• UE automatically initiates authentication sequence using cellular network credentials e.g. EAP-AKA or EAP-SIM (without requiring user to enter any credentials). This authentication involves UE, AP, WiGW (WiFi gateway) and subscriber network (AAA server and PDN GW).
  • Once authentication is successful, UE initiates DHCP sequence by sending discover message. WiGW receives this request and in-turn initiates GTP (or PMIP) tunnel creation with PGW at the end of which (if successful), PGW provides same IP address to WiGW which in turn offers it to UE via WiFi network.
  • On receiving the same IP address, as that of LTE network, from WiGW, replies back with DHCP ACK. This lets PGW trigger a NAS Detach message for LTE connection.
  • The moment UE receives a network detach, it starts redirecting the already running IP traffic towards Wi-Fi network; leading to successful LTE to WiFi handover.
  • This results in seam-less handover because:
    • It doesn’t require user intervention
    • It uses same cellular network credentials for automatic authentication e.g. USIM or SIM
    • It obtains same IP address, as received in LTE side, from Wi-Fi side. Thus applications don’t even come to know about this handover.

2. WiFi – To – LTE Handover

  • UE is already connected to WiFi network and IP traffic is running.
  • UE decides to move back to LTE network and sends a connection request to LTE network
  • Once LTE PDN becomes active, it starts sending traffic back to LTE network
  • Once traffic starts flowing towards LTE network, UE brings down the WiFi connection.

Future Evolution to IFOM

The approach discussed so far provides a mechanism for seamless handover between WiFi and LTE networks; however it imposes the restriction of using either of the two networks at a point of time.

IP Flow Mobility (IFOM) enhances the capability further by allowing simultaneous connection to both WiFi and LTE network (in fact, any macro cellular network with a packet bearer) – with simultaneous IP flows over the two accesses. IFOM is being defined as part of Rel 12 of 3GPP.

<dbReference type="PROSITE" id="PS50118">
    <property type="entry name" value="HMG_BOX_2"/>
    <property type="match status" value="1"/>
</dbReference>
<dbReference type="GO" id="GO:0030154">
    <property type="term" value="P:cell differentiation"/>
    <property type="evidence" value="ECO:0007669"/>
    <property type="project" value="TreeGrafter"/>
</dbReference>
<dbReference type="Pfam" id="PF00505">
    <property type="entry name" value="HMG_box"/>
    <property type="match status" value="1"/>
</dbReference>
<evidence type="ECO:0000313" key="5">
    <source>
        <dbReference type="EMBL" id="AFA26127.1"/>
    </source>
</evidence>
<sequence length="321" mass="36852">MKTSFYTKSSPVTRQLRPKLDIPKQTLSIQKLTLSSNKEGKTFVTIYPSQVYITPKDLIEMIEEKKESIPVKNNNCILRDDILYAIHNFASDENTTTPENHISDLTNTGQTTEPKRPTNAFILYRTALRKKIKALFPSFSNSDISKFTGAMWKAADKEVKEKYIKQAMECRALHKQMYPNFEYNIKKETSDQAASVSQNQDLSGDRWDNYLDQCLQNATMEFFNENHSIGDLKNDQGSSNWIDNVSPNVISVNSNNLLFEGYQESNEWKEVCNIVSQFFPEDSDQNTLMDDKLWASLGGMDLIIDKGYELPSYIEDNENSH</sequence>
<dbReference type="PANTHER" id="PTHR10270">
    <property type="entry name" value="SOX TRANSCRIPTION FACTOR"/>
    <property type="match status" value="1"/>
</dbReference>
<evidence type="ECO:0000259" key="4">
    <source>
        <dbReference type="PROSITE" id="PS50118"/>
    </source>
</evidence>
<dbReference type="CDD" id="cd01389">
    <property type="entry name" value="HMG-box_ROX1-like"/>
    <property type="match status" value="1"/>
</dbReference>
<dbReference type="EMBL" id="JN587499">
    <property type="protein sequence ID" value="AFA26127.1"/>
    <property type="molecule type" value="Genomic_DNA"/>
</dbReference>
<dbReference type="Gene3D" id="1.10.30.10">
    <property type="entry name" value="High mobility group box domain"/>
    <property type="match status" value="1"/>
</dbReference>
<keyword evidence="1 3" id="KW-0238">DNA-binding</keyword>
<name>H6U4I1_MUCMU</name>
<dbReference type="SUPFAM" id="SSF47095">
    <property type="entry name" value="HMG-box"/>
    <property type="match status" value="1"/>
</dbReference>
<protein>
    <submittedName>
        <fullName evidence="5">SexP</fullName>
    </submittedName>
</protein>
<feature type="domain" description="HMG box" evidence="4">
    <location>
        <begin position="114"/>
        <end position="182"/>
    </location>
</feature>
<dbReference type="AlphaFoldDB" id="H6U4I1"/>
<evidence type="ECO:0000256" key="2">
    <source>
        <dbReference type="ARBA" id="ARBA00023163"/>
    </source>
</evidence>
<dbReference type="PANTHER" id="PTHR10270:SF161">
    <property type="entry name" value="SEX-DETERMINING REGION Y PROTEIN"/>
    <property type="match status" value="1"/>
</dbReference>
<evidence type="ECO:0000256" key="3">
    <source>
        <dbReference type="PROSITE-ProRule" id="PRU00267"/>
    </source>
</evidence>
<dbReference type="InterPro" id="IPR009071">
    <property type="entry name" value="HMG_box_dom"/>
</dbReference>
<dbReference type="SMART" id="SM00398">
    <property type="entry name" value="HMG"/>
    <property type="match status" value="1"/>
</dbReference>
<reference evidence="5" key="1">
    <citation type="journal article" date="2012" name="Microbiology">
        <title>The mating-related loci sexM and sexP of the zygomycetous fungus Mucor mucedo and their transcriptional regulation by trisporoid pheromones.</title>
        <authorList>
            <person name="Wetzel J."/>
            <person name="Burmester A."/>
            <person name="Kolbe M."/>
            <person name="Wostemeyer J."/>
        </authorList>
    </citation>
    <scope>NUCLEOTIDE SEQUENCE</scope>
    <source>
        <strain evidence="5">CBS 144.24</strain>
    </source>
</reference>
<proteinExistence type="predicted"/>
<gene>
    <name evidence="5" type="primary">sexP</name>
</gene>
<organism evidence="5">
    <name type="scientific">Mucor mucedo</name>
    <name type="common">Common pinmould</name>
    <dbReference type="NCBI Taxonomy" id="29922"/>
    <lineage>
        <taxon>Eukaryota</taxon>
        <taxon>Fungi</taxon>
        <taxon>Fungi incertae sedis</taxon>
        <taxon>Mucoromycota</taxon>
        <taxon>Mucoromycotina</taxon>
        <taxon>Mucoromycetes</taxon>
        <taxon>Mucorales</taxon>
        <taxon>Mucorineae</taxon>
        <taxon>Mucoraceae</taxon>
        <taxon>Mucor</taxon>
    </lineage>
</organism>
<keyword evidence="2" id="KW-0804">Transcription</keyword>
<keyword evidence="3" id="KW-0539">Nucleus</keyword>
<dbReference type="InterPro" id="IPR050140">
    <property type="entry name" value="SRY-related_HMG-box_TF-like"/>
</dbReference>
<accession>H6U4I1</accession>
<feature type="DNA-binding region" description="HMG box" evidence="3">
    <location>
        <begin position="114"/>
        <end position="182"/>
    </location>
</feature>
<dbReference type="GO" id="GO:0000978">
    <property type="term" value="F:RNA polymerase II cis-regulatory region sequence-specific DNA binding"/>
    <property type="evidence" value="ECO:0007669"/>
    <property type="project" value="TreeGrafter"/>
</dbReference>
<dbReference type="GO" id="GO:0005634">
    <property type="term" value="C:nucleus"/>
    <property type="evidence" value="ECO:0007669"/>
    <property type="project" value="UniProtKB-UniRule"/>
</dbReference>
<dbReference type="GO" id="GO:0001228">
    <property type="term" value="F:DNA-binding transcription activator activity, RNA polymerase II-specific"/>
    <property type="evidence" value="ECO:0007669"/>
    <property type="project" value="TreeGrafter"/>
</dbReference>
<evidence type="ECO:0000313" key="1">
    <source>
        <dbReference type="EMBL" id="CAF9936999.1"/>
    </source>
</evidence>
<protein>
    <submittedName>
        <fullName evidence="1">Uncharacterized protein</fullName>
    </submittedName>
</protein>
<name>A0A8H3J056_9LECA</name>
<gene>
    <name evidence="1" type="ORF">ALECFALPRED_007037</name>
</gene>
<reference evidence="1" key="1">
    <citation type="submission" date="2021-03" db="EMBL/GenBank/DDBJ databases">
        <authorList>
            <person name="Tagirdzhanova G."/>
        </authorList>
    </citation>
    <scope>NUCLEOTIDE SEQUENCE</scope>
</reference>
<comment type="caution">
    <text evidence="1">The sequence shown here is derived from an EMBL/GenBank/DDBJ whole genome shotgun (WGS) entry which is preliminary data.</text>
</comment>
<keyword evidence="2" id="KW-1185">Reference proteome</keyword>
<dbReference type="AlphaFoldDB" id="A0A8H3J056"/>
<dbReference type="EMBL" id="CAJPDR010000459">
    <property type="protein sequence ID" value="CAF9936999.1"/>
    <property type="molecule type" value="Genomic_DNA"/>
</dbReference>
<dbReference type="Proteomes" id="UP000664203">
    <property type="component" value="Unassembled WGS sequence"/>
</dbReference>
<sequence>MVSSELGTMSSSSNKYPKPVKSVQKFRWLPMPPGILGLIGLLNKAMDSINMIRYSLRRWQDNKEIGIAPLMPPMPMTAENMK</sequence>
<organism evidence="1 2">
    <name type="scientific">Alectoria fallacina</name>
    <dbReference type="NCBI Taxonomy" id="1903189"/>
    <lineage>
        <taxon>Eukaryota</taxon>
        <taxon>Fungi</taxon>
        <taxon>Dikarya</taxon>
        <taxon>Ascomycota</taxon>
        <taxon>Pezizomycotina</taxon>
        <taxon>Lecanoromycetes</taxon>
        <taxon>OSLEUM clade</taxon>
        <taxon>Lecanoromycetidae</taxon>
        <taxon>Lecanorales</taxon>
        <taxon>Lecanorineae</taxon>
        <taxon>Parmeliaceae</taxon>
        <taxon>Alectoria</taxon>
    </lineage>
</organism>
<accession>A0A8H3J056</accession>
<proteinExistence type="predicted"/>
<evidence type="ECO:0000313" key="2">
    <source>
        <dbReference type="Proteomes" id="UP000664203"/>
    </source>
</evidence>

Future Evolution to IFOM

Figure 2 IFOM in LTE-WiFi networks

The key step in the evolution to IFOM is to completely separate the flow management from the access network; once IFOM is deployed, any macro network, starting from Greenfield LTE to Wifi to GPRS. The entire intelligence of simultaneous attachment to different networks and the mapping of flows to individual networks is at the endpoint, in keeping with standard 3gPP goals. In order to support this, the terminal IP stack will have to be upgraded to DSMIP (Dual Stack Mobile IP), which is a new IETF standard [RFC 5555]. On the network side, the home agent will also have to support the equivalent DSMIP. The IFOM architecture will be a radical departure from LIPA/SIPTO and other standard forms of offloading; there is no ‘break out’ point within the access network, where the IP data is separated. Instead, the terminal itself splits data traffic appropriately. Data offloading techniques like LIPA/SIPTO reduces traffic loads on cellular core networks by introducing L-GWs (local gateways), whereas offloading techniques likes WiFi offload/IFOM reduces traffic loads on cellular access networks by utilizing WiFi as a new radio access network (RAN) to existing cellular core networks. As access network is the main source of bottlenecks to cellular networks, IFOM/WiFi Offload technique shall be more effective a solution to alleviate the problem of cellular traffic loads thereby improving user experiences